The two payments, one of $38,000 and another of $34,000, were made by two clients of an unnamed WA builder, who believed they were paying instalments on the construction of their new homes.
It followed an email purporting to be from the builder, requesting that future instalments be paid into a different bank account.
Western Australia’s Commissioner for Consumer Protection, David Hillyard (pictured), warned that a number of businesses, their contractors and clients in the state have fallen victim to these interception scams — particularly those where large volumes of money are changing hands.
Another case in point was the Perth car dealership that lost $65,000 in September last year.
“Many industries are targeted in this type of scam, but particularly in areas where large amounts of money are being transferred between consumers and businesses such as real estate and settlement agents, and now the building industry,” Mr Hillyard said.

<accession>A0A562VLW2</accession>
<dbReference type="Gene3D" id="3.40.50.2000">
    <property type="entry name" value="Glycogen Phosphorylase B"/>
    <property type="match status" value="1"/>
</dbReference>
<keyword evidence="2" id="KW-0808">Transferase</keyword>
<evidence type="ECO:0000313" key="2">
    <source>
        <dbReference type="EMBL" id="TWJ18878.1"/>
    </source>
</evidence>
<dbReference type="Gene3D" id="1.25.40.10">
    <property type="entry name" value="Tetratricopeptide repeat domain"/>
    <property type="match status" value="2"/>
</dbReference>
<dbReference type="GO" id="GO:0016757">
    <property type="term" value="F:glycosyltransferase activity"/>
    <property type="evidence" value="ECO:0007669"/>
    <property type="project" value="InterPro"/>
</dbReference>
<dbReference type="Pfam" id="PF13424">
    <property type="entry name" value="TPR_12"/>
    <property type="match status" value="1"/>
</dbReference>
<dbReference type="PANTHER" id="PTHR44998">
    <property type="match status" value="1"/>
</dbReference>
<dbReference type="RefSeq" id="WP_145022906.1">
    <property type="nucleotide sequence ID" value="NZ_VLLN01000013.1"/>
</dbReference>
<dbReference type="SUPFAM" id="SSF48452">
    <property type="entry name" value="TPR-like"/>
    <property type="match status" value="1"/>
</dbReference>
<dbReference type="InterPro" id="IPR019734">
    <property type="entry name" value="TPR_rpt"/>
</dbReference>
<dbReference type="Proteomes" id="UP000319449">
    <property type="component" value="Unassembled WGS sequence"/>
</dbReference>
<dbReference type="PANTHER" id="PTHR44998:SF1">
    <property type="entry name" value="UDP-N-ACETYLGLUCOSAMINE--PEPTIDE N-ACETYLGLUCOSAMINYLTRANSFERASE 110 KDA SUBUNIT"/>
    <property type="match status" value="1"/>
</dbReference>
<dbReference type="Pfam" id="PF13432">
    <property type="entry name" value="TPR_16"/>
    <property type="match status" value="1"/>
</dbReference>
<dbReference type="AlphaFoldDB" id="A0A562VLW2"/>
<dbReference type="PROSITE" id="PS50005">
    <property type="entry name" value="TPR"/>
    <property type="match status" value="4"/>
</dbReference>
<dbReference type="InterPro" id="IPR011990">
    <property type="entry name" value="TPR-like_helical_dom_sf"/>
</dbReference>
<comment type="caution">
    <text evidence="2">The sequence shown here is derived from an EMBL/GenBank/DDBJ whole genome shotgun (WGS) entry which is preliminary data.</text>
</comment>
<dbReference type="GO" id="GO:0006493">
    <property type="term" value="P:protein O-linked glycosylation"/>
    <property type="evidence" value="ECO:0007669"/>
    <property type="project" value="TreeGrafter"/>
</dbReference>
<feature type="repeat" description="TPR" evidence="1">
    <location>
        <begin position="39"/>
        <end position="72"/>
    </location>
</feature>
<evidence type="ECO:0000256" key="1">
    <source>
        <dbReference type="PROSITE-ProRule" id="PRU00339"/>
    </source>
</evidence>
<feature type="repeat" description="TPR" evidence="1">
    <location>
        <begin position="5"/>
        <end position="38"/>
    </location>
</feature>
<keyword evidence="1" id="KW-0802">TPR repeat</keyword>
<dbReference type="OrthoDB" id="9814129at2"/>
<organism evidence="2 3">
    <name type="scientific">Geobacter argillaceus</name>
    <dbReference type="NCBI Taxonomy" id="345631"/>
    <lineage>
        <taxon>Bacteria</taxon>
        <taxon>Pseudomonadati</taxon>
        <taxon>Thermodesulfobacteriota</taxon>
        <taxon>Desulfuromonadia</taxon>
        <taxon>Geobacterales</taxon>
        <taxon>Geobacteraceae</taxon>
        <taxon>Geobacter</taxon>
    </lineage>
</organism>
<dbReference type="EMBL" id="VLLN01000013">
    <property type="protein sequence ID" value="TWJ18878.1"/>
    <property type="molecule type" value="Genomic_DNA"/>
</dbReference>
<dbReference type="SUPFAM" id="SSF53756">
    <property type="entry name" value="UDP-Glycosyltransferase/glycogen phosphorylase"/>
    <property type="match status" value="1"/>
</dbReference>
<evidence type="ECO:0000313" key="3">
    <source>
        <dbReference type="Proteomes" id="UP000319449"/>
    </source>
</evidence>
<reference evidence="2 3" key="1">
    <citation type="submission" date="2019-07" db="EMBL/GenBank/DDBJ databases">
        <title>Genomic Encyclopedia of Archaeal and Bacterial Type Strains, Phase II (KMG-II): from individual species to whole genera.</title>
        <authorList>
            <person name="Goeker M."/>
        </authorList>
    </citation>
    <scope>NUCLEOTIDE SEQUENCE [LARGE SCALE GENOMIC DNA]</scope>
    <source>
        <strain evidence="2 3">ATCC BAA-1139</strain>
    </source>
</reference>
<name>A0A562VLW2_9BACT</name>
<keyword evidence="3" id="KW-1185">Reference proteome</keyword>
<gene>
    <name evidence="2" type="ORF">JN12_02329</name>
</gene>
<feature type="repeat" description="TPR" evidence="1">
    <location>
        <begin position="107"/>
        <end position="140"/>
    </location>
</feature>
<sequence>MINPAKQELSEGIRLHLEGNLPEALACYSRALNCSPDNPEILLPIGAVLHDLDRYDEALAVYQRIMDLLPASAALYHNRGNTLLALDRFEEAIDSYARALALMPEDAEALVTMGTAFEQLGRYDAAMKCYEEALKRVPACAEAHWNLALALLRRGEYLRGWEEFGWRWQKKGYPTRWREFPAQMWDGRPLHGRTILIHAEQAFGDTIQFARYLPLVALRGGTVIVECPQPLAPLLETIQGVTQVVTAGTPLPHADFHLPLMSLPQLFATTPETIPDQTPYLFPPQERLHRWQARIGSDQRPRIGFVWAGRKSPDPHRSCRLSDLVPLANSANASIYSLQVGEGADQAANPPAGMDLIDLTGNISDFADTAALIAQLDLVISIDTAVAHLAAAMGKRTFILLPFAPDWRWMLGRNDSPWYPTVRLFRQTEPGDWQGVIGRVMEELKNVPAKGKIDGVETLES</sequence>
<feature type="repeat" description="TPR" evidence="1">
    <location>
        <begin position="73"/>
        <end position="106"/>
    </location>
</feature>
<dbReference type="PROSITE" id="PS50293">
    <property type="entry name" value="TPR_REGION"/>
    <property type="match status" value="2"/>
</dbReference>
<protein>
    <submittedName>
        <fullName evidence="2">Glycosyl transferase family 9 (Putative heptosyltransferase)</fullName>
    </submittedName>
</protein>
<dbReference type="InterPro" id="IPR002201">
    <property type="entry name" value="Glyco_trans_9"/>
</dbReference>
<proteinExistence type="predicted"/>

“Often the scammers gain access to the email communications between a business and its clients by hacking into email accounts or sending scam emails with links or attachments which, when clicked or opened, give the scammers access.”
He warned that such emails often look authentic, making them difficult to detect.
“Our advice is that anyone who is transferring funds and receives a change of bank account notification, to take the time to confirm it directly by calling the company or person they are dealing with,” Mr Hillyard said.
“A few minutes on the phone could prevent a lot of financial misery later.”
The affected individuals are attempting to recoup the funds from their banks.
Business email compromise scams were also the subject of an urgent warning from the ATO in November, with one SME conned out of more than $300,000.